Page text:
A little more than a week after Amherst Supervisor-elect Satish B. Mohan asked for a public apology from Council Member William L. Kindel for remarks some described as bigoted, Kindel said Tuesday that Mohan should apologize -- to him and town residents.
"I'm the victim. I am," said Kindel, who has been a Town Board member for about two decades. "Dr. Mohan should apologize to me. He's calling me a racist. He's got a problem."
He also said Mohan, who was born in India but has lived in the United States 31 years, should apologize to town residents because, he contended, Mohan and his supporters started the controversy that has left the impression that Amherst is racist.
Mohan is "insulting the good people of Amherst. This is not a racist town. He is misleading [the general public] about a wonderful community. It's almost like 'Happy Days' here. It's a wonderful town."
Reached to comment, Mohan said he he did not "see the logic for me to apologize. I never called him a racist. It is the people who are making those remarks."
Kindel got into hot water last week after he publicly scolded Mohan and others for trying to speak without permission as the Town Board was preparing to vote on contracts Mohan had asked be delayed until he took office.
Kindel, who was leading the effort to ratify the contracts, shouted them down, saying -- as he looked at Mohan -- "This is how we do things in this country. We have laws in this country."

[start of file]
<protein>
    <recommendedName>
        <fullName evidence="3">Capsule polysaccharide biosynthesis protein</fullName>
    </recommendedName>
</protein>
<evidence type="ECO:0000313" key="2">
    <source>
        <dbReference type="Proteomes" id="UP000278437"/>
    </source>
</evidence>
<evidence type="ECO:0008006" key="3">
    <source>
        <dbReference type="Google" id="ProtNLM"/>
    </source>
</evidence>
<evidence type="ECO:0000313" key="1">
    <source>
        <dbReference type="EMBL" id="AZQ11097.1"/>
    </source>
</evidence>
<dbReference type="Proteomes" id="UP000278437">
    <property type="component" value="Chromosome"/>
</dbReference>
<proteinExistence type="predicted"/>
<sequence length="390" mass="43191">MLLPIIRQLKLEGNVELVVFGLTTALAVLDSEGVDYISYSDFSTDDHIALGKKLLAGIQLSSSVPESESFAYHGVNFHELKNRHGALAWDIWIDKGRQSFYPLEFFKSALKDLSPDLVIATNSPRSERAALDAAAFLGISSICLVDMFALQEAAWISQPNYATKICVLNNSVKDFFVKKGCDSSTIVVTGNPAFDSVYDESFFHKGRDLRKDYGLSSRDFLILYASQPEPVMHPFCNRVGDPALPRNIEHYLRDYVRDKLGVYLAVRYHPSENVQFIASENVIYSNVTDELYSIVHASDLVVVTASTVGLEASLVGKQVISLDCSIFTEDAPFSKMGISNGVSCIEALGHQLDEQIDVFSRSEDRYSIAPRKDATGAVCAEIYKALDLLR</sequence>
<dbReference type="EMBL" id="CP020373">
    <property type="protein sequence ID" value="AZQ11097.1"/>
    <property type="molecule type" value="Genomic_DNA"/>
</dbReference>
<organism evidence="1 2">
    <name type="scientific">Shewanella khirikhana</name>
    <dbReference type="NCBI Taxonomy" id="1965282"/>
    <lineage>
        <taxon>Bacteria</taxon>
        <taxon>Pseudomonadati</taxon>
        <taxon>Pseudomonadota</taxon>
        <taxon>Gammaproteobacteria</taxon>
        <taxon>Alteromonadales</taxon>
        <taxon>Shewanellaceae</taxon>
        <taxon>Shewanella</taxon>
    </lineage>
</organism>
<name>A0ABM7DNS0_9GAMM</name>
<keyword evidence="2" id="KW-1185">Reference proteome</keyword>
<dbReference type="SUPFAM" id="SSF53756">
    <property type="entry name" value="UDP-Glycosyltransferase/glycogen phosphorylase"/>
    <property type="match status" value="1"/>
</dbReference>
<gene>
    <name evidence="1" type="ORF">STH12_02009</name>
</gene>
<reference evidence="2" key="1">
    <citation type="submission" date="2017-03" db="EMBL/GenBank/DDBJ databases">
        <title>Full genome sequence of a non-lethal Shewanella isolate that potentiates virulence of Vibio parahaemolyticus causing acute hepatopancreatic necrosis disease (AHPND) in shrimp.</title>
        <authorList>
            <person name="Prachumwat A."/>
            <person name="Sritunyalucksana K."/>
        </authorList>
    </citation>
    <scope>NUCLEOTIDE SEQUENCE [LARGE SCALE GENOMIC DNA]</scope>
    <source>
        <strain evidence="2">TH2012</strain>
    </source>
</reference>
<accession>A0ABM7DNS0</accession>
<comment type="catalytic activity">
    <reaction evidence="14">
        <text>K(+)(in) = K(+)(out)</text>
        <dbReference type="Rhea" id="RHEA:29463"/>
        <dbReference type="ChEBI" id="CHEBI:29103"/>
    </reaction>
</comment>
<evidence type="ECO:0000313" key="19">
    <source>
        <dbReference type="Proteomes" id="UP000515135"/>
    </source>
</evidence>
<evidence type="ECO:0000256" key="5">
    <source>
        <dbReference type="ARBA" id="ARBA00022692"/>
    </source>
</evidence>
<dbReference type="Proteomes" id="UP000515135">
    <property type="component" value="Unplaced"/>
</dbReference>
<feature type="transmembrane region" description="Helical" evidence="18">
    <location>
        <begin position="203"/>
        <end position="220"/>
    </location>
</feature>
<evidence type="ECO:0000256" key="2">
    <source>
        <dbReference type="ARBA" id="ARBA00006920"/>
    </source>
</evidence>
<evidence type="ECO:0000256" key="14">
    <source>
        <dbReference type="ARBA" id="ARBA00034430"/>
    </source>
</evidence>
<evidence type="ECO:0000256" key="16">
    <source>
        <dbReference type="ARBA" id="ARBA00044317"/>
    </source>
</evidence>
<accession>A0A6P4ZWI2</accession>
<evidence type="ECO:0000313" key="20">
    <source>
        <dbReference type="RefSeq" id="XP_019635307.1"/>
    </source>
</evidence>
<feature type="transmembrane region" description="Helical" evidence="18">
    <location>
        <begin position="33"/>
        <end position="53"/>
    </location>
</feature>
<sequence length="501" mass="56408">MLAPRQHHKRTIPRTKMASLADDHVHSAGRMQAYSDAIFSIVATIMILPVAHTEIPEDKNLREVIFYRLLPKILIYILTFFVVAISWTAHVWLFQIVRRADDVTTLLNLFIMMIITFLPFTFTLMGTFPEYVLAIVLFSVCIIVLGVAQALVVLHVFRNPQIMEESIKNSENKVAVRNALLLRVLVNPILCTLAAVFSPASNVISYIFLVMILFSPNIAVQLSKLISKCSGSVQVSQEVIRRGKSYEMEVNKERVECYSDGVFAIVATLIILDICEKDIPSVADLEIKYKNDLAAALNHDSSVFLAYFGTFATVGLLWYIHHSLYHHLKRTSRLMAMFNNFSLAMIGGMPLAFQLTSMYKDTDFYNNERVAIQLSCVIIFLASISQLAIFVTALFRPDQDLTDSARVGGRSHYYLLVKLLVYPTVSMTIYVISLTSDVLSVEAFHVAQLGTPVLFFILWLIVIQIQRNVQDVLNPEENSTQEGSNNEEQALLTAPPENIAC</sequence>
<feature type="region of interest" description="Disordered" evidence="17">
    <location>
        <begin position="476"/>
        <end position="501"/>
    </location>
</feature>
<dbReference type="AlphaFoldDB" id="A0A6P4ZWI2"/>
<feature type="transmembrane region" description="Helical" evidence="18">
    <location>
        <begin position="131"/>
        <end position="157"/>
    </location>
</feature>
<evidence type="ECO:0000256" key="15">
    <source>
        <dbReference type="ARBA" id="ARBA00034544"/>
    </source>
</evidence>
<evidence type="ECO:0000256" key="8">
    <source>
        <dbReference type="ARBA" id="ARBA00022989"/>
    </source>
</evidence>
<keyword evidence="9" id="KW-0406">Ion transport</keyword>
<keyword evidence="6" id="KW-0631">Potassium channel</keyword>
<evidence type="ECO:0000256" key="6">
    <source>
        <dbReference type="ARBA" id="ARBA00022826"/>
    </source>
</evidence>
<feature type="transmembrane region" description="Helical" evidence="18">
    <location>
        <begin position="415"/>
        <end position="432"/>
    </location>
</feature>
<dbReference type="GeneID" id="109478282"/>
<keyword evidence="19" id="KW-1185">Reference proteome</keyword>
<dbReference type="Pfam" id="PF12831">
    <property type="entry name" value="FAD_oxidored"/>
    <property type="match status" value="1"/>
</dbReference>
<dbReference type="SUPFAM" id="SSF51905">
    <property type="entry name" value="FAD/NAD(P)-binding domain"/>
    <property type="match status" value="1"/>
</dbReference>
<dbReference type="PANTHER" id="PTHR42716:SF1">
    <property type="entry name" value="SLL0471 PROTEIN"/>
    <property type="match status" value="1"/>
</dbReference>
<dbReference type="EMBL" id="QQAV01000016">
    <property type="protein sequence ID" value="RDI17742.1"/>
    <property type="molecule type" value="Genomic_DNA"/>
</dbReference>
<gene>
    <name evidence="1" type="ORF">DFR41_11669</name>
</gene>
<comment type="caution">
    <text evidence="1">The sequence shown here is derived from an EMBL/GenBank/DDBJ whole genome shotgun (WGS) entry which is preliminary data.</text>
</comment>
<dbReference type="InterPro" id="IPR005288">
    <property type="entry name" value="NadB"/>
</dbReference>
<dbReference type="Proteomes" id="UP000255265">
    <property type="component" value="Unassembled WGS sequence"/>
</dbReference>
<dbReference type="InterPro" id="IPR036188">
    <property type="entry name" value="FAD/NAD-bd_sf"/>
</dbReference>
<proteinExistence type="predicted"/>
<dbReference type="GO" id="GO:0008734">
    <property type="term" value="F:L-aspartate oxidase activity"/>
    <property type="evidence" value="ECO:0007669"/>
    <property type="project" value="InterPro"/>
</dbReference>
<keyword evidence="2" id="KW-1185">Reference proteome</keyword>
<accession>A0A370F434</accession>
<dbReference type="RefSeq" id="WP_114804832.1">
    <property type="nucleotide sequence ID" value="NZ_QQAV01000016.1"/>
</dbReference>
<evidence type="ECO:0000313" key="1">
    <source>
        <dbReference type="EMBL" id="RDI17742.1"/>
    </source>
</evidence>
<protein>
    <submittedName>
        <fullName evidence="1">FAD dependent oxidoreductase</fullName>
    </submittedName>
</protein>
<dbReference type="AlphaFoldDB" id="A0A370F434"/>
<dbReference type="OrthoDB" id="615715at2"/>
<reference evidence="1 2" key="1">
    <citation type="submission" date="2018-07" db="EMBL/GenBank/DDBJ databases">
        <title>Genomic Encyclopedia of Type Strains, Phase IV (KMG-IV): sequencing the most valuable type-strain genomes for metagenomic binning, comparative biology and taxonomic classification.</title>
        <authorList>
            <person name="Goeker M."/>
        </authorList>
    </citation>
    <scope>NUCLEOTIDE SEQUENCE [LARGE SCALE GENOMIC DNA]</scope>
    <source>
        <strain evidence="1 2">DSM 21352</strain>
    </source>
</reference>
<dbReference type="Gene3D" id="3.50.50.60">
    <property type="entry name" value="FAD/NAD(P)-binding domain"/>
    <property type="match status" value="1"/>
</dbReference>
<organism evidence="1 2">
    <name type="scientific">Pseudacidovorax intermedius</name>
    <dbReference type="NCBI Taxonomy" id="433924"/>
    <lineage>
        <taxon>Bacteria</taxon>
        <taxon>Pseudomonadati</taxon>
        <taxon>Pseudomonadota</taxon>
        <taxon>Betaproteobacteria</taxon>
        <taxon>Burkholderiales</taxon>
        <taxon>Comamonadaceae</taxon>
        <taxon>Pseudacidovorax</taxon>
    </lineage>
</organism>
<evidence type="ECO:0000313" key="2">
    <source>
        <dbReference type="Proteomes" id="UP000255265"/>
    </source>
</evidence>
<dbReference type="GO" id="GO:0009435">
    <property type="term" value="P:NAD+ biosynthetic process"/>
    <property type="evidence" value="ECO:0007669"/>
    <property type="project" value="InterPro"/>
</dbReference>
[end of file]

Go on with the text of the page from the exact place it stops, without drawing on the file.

Mohan, an engineering professor at the University at Buffalo, said he raised his hand because he wanted the board to suspend the rules, a procedure that allows the public to speak when it otherwise would not be allowed to.
"They were voting on [contracts worth] $30 million. I thought it was important that I was able to speak, that the people be able to speak," he said.
Kindel privately apologized to Mohan after the meeting. But by the next day, Kindel's choice of words mushroomed into a controversy. Mohan said he received hundreds of e-mails and calls from residents upset with Kindel, prompting Mohan to call on Kindel to apologize in public.
Kindel also began receiving negative e-mails and calls, some demanding he resign or his family leave town and others that he said stopped "just short" of physical threats.
In response to criticism, Kindel issued an open letter Tuesday, explaining his actions at the meeting and declaring himself "saddened and offended by an attempt to discredit me."
In a follow-up interview with The Buffalo News, Kindel said Mohan's background might be to blame for his "misinterpretation" of his comments.
Kindel said he grew up in the ethnically mixed Buffalo neighborhood of Iron Island -- a "benefit" that he said Mohan may not have had growing up in India.
"The man must have grown up in a depraved society," Kindel said. "He's obviously a brilliant man. He's a genius, as far as I'm concerned. But he has a major gap in logic where he sees a racist behind every bush."
Kindel said the media, instigated by the Mohan camp, had blown the episode out of proportion. He then said Mohan should publicly apologize to him and residents.
Kindel also said time had come for Mohan "to get down to business, instead of chasing fantasies. He's getting sidetracked. I hope he can begin to focus."
He said Mohan, whom he had considered a friend, has been as a guest in his house on three occasions.
"I feel betrayed," Kindel said. "I thought he was a new friend. I guess I was wrong."
But Mohan said he has "nothing against him [Kindel] really. I don't know how to settle this. If I were him, I would have immediately apologized. But everyone is different."